One thing on instantly notices when she performs is that she has a specific fresh approach to performing and singing Fado. According to her, it doesn’t have to always be something heavy, sad and dramatic. It all starts with the words; once you know what you are singing about you need to make justice to the intention behind the words. That’s where everything begins to her: the power each word carries on itself. They way you say every word, how you phrase them, how you sing them, if you choose to burst your voice out or to soften it… all revolves around the words. Portuguese, as she says, is such a rich language that she always performs under the commitment of knowing exactly what she’s singing about. For that, one must commit to it until the last note or chord of the song. Camané is the first name that comes to her mind when asked about that one person that does this to the best of his abilities.
You fail if you let your ego come between you and the song and, by that, you get served from it rather than serving the song yourself.

Music became a hobby she took pleasure of in her free time. She was ‘supposed’ to get a medical degree after graduating from high school but she was invited to do a solo concert at the age of 18. With no records out yet.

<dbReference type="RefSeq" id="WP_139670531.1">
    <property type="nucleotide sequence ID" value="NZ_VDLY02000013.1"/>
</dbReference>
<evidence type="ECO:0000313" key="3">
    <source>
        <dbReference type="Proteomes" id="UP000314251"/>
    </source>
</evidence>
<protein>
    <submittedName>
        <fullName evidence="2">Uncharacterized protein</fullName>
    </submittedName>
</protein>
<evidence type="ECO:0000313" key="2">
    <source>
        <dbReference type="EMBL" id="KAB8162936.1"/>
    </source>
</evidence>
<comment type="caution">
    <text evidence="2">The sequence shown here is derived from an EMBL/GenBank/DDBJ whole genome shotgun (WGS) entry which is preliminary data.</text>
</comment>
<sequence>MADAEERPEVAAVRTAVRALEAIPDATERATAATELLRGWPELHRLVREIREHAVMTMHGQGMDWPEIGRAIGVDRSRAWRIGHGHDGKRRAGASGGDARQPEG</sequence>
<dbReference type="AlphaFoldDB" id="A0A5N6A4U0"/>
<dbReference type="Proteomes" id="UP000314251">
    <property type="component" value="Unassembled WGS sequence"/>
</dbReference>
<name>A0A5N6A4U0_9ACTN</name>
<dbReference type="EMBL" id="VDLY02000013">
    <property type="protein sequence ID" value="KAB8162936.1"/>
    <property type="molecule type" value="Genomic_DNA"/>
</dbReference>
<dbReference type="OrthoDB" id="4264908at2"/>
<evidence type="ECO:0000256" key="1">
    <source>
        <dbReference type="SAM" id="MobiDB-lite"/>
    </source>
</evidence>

Life kind of unfolded itself and what then was a hobby was staring to become a more serious thing. She then got tired of college (she was studying something else trying each and every year to get in medical school) and then naturally decided to become a professional singer.
On the day she decided this she cried a lot. Embracing the uncertainty of an artistic career can be quite daunting especially when you like to have things under control. ‘I was getting into a space on which you need to have the approval of other people in order to thrive.’

Things came together naturally and progressively she was getting more recognition. Time made everything come together and, even before putting out her debut album, she got signed with Sony.